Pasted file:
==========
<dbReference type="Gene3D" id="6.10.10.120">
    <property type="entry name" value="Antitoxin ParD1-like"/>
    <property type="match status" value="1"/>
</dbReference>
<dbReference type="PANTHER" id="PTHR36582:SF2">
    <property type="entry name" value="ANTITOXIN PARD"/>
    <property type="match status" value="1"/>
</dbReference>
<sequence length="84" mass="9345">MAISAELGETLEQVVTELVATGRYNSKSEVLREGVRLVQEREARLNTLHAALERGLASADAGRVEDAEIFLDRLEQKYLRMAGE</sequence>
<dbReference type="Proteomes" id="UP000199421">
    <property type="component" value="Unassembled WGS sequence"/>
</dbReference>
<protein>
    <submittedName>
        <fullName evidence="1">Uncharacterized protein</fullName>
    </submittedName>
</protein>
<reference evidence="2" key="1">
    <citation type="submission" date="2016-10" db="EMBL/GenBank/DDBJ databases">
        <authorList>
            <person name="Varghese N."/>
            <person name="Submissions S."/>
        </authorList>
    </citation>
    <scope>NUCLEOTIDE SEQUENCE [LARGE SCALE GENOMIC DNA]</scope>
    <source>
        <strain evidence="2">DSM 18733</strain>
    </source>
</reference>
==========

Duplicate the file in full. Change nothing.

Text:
<dbReference type="Gene3D" id="6.10.10.120">
    <property type="entry name" value="Antitoxin ParD1-like"/>
    <property type="match status" value="1"/>
</dbReference>
<dbReference type="PANTHER" id="PTHR36582:SF2">
    <property type="entry name" value="ANTITOXIN PARD"/>
    <property type="match status" value="1"/>
</dbReference>
<sequence length="84" mass="9345">MAISAELGETLEQVVTELVATGRYNSKSEVLREGVRLVQEREARLNTLHAALERGLASADAGRVEDAEIFLDRLEQKYLRMAGE</sequence>
<dbReference type="Proteomes" id="UP000199421">
    <property type="component" value="Unassembled WGS sequence"/>
</dbReference>
<protein>
    <submittedName>
        <fullName evidence="1">Uncharacterized protein</fullName>
    </submittedName>
</protein>
<reference evidence="2" key="1">
    <citation type="submission" date="2016-10" db="EMBL/GenBank/DDBJ databases">
        <authorList>
            <person name="Varghese N."/>
            <person name="Submissions S."/>
        </authorList>
    </citation>
    <scope>NUCLEOTIDE SEQUENCE [LARGE SCALE GENOMIC DNA]</scope>
    <source>
        <strain evidence="2">DSM 18733</strain>
    </source>
</reference>